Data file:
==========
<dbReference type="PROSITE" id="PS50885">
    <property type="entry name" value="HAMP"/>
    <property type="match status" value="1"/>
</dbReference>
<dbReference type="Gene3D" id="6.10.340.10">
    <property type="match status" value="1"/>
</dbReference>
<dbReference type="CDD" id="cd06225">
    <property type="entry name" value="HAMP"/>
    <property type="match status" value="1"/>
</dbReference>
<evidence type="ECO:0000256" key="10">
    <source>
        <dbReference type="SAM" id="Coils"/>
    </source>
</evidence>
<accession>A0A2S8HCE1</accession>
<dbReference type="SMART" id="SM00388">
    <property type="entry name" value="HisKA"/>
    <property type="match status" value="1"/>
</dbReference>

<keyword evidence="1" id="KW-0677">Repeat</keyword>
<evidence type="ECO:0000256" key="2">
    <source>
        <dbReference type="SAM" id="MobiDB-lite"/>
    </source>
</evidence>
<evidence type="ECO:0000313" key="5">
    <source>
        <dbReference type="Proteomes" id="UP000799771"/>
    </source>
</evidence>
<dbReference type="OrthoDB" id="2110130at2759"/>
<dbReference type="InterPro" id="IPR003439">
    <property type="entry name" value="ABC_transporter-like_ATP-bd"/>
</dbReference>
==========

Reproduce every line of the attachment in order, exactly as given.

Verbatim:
<dbReference type="PROSITE" id="PS50885">
    <property type="entry name" value="HAMP"/>
    <property type="match status" value="1"/>
</dbReference>
<dbReference type="Gene3D" id="6.10.340.10">
    <property type="match status" value="1"/>
</dbReference>
<dbReference type="CDD" id="cd06225">
    <property type="entry name" value="HAMP"/>
    <property type="match status" value="1"/>
</dbReference>
<evidence type="ECO:0000256" key="10">
    <source>
        <dbReference type="SAM" id="Coils"/>
    </source>
</evidence>
<accession>A0A2S8HCE1</accession>
<dbReference type="SMART" id="SM00388">
    <property type="entry name" value="HisKA"/>
    <property type="match status" value="1"/>
</dbReference>

<keyword evidence="1" id="KW-0677">Repeat</keyword>
<evidence type="ECO:0000256" key="2">
    <source>
        <dbReference type="SAM" id="MobiDB-lite"/>
    </source>
</evidence>
<evidence type="ECO:0000313" key="5">
    <source>
        <dbReference type="Proteomes" id="UP000799771"/>
    </source>
</evidence>
<dbReference type="OrthoDB" id="2110130at2759"/>
<dbReference type="InterPro" id="IPR003439">
    <property type="entry name" value="ABC_transporter-like_ATP-bd"/>
</dbReference>